2013-01-10Buch DOI: 10.18452/4445
Pricing Rainfall Derivatives at the CME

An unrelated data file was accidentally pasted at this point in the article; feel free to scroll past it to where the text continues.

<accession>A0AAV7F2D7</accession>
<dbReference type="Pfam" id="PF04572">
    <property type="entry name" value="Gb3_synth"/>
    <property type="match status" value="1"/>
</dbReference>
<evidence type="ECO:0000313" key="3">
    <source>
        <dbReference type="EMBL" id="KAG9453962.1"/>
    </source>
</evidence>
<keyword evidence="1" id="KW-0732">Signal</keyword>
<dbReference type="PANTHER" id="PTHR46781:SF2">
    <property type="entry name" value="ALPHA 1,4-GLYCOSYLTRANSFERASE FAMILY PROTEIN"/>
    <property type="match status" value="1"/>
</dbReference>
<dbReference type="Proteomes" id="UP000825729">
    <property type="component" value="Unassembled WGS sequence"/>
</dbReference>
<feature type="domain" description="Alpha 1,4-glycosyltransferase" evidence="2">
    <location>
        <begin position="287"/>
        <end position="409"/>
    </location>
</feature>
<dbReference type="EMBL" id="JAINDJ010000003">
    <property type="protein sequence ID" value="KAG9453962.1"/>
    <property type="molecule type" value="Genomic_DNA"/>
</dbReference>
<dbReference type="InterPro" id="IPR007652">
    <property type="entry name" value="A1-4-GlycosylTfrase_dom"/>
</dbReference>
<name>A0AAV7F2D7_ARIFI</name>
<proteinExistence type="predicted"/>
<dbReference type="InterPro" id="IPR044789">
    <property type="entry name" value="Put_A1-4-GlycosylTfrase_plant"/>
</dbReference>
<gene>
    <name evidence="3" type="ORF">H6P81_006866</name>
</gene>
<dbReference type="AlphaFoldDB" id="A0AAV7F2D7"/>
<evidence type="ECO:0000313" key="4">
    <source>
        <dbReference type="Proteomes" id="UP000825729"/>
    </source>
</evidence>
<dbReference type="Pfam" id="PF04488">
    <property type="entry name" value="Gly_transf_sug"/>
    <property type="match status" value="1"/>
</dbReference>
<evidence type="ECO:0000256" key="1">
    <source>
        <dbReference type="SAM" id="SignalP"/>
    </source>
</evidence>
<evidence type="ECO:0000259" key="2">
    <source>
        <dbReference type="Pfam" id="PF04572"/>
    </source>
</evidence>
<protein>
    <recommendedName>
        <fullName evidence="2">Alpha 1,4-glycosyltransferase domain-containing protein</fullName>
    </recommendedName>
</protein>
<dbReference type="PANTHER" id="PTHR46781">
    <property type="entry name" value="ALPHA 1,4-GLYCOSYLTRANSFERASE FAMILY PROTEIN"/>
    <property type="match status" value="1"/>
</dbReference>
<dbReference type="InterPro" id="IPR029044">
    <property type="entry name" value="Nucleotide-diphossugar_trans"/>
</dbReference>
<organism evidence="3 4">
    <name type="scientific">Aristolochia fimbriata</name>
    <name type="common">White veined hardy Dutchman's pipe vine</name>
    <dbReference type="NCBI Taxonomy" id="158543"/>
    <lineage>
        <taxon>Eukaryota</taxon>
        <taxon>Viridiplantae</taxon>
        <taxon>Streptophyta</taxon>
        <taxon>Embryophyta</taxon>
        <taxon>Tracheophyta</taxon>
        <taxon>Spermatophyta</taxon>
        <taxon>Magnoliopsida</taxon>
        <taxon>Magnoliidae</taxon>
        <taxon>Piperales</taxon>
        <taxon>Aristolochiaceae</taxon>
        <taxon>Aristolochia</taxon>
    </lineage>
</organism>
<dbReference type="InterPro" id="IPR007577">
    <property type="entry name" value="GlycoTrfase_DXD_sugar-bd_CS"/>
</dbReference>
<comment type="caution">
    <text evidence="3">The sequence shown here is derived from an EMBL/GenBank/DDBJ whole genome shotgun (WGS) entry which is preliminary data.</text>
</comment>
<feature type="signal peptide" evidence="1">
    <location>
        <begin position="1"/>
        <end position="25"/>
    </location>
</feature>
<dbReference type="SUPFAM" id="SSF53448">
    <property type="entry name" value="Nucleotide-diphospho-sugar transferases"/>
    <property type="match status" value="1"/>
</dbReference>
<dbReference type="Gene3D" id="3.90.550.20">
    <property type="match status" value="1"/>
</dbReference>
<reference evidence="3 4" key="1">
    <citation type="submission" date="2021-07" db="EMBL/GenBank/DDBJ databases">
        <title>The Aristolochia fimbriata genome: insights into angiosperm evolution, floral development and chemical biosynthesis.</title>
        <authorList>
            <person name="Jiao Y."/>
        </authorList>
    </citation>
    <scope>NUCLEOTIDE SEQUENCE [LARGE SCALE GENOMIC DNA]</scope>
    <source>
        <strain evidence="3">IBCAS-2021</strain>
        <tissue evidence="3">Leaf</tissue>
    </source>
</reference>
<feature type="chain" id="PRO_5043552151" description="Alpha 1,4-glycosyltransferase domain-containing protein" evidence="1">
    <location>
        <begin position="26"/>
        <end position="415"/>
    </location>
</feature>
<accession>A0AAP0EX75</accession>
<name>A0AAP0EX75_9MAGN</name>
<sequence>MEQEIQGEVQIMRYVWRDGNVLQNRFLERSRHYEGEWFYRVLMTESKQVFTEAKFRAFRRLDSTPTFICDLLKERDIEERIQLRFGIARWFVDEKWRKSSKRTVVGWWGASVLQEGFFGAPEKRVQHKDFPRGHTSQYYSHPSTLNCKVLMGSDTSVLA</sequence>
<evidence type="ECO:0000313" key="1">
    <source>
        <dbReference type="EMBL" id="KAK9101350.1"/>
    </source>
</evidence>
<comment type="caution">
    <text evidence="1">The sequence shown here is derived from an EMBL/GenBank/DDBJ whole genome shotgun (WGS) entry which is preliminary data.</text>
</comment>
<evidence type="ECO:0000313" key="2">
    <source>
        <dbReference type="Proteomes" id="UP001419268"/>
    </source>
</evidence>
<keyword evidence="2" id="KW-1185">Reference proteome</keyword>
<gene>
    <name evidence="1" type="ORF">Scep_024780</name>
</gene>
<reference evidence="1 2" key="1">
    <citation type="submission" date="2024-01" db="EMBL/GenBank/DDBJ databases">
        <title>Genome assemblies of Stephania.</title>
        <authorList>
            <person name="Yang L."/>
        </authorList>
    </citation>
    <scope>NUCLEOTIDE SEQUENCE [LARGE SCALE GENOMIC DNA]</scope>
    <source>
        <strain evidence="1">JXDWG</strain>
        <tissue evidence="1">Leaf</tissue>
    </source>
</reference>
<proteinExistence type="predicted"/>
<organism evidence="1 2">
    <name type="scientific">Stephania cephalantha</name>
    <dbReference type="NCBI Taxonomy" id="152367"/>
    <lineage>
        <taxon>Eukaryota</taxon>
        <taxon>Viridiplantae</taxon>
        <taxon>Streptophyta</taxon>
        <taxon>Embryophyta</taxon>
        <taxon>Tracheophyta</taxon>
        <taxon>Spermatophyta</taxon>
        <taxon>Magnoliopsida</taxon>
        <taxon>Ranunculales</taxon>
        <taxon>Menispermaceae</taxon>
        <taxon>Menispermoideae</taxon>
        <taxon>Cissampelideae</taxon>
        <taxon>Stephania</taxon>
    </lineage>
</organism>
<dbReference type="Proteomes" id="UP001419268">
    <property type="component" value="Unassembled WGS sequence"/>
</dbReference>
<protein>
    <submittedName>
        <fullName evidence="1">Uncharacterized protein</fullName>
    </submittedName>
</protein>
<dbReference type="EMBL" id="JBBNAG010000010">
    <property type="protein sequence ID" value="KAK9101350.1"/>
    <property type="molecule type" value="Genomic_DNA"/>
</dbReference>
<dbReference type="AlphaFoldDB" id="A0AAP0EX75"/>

Many business people such as farmers and financial investors are affected by indirect losses caused by scarce or abundant rainfall. Because of the high potential of insuring rainfall risk, the Chicago Mercantile Exchange (CME) began trading rainfall derivatives in 2011. Compared to temperature derivatives, however, pricing rainfall derivatives is more difficult. In this article, we propose to model rainfall indices via a flexible type of distribution, namely the normal-inverse Gaussian distribution, which captures asymmetries and heavy-tail behaviour. The prices of rainfall futures are computed by employing the Esscher transform, a wellknown tool in actuarial science. This approach is flexible enough to price any rainfall contract and to adjust theoretical prices to market prices by using the calibrated market price of risk. This empirical analysis is conducted with U.S. precipitation data and CME futures data providing first results on the market price of risk for rainfall derivatives.
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